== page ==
It is well established that manipulation of the sensory environment can significantly alter central auditory system development. For example, congenitally deaf white cats exhibit synaptic alterations in the cochlear nucleus distinct from age-matched, normal hearing controls. The large, axosomatic endings of auditory nerve fibers, called endbulbs of Held, display reduced size and branching, loss of synaptic vesicles, and a hypertrophy of the associated postsynaptic densities on the target spherical bushy cells. Such alterations, however, could arise from the cat's genetic syndrome rather than from deafness. In order to examine further the role of hearing on synapse development, we have studied endbulbs of Held in the shaker-2 (sh2) mouse. These mice carry a point mutation on chromosome 11, affecting myosin 15 and producing abnormally short stereocilia in hair cells of the inner ear. The homozygous mutant mice are born deaf and develop perpetual circling behavior, although receptor cells and primary neurons remain intact at least for the initial 100 days of postnatal life. Endbulbs of Held in 7-month old, deaf sh2 mice exhibited fewer synaptic vesicles in the presynaptic ending, the loss of intercellular cisternae, and a hypertrophy of associated postsynaptic densities. On average, postsynaptic density area for sh2 endbulbs was 0.23 ± 0.19 μm2 compared to 0.07 ± 0.04 μm2 (p < 0.001) for age-matched, hearing littermates. These changes at the endbulb synapse in sh2 mice resemble those of the congenitally deaf white cat and are consistent with the idea that they represent a generalized response to deafness.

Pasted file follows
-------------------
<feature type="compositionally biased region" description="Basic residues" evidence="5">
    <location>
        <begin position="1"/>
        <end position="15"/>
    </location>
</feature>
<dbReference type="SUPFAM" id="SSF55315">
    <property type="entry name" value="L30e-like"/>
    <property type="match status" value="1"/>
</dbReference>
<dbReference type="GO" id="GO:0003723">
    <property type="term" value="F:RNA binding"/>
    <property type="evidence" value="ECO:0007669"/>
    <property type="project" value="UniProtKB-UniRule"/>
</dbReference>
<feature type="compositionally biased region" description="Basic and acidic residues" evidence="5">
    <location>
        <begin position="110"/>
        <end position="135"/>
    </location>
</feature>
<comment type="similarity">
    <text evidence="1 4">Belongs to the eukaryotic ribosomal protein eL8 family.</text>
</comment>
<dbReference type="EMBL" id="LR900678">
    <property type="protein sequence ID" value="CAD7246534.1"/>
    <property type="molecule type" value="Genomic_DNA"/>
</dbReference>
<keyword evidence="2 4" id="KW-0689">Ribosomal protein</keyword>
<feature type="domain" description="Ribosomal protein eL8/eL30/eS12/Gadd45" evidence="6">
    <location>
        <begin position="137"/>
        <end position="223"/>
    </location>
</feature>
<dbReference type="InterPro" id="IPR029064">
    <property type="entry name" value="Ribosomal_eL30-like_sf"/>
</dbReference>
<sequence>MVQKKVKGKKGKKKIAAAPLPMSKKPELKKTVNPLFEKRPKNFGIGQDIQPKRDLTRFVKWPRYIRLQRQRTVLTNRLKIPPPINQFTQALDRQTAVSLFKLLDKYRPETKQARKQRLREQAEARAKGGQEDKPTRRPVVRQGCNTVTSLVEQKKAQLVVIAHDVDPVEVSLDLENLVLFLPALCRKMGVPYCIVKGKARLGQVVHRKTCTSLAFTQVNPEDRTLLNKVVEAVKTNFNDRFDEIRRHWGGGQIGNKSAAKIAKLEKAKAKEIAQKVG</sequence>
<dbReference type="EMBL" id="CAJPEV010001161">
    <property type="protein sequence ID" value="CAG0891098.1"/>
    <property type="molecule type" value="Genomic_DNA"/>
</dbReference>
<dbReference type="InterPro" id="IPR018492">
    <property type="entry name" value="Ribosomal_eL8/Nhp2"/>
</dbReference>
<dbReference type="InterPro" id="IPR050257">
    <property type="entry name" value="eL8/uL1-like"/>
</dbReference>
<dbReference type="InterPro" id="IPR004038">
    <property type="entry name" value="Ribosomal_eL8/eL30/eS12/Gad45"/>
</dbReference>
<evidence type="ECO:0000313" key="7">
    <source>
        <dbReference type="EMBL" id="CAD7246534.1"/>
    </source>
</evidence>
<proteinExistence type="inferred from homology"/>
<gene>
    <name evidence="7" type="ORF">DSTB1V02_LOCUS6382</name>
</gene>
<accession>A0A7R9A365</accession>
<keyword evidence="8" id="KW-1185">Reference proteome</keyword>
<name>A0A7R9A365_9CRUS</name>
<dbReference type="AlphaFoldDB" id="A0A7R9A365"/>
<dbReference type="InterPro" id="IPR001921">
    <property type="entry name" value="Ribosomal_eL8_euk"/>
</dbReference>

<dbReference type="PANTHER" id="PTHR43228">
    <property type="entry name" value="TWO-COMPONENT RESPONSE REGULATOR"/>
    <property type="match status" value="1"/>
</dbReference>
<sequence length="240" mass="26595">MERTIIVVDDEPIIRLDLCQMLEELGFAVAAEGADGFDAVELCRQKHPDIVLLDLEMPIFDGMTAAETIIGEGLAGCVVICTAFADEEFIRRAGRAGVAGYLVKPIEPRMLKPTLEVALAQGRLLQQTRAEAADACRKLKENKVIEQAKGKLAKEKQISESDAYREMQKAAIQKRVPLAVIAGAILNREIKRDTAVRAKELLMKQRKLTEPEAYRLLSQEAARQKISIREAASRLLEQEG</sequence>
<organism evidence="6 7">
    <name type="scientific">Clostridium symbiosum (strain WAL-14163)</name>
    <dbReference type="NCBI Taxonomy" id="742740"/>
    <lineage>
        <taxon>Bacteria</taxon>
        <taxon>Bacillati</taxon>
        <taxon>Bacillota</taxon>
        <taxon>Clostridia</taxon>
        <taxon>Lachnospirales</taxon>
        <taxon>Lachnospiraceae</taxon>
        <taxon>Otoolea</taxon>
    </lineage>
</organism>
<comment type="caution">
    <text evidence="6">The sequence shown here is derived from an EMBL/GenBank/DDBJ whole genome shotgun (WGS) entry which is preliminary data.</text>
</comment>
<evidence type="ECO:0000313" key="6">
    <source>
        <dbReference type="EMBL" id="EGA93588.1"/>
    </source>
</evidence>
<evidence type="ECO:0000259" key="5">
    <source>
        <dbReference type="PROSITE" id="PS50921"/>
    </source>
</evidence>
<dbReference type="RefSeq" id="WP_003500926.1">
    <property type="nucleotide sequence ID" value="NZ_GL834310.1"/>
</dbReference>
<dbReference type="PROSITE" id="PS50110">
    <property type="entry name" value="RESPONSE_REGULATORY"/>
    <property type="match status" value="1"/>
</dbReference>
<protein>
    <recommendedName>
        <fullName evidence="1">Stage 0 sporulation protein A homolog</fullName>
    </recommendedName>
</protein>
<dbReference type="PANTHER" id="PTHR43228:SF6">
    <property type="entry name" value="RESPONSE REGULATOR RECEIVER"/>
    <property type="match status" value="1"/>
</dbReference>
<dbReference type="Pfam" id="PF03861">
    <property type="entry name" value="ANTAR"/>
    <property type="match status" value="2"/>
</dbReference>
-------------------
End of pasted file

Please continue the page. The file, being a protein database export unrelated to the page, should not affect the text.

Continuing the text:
|Original language||English (US)|
|Number of pages||15|
|Journal||Journal of Neurocytology|
|State||Published - Mar 2003|
ASJC Scopus subject areas
- Cell Biology